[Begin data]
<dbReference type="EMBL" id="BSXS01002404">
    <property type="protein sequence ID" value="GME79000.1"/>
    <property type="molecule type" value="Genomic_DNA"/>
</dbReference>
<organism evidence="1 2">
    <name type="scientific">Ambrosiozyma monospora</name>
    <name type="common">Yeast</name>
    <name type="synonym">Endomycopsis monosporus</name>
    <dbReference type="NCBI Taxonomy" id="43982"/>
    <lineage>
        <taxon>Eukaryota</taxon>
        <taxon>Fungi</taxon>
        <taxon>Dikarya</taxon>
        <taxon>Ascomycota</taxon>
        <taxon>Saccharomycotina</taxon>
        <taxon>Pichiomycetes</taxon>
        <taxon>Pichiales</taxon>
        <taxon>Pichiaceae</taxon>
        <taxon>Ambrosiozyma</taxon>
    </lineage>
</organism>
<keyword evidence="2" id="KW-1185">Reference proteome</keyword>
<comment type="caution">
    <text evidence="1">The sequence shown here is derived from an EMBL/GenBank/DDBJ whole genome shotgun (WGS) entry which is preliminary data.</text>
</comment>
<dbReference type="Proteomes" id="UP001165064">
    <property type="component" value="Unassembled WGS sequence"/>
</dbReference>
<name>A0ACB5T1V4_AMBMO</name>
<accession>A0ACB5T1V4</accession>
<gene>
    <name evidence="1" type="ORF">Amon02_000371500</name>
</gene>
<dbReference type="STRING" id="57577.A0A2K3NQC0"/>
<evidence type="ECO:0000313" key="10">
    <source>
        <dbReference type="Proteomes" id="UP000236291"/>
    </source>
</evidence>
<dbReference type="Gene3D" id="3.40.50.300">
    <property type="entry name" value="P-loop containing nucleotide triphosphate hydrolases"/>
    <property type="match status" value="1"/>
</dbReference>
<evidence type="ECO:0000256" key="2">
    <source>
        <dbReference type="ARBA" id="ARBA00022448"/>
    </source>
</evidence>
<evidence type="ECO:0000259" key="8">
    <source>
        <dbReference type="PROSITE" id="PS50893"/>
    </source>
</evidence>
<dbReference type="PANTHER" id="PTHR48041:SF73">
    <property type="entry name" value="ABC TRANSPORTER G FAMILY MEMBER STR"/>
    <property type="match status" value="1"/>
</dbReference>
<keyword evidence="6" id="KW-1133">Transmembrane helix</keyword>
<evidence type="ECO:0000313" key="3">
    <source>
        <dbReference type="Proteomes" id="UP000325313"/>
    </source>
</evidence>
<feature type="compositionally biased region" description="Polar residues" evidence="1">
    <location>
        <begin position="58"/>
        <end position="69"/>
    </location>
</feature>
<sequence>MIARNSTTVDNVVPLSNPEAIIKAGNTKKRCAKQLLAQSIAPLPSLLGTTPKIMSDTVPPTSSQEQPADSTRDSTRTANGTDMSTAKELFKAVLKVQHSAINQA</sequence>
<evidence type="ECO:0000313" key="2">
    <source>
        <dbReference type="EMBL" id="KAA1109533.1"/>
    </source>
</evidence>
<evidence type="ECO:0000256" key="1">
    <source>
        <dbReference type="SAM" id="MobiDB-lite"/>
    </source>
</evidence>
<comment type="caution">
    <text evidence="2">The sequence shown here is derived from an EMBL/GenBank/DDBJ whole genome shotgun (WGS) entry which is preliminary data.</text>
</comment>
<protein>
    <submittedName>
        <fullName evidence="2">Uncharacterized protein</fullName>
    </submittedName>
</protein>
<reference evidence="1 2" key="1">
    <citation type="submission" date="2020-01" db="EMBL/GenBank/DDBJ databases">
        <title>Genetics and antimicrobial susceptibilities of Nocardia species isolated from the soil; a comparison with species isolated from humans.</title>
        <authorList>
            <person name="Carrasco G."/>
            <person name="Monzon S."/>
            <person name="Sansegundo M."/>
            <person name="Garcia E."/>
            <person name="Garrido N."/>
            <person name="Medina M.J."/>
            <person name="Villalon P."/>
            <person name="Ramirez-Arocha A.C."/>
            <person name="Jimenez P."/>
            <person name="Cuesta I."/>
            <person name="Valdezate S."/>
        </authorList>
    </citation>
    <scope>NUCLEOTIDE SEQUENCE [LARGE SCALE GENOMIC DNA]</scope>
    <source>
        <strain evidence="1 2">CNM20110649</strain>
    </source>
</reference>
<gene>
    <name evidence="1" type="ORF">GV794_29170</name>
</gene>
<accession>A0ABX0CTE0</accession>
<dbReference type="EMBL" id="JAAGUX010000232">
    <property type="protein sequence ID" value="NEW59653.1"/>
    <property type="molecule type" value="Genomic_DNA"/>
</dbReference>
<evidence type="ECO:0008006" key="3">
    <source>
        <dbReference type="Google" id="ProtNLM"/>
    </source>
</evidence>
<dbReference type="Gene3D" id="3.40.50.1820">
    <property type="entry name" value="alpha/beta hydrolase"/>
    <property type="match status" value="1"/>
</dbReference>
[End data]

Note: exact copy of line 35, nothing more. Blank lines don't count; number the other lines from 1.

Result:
<evidence type="ECO:0000313" key="10">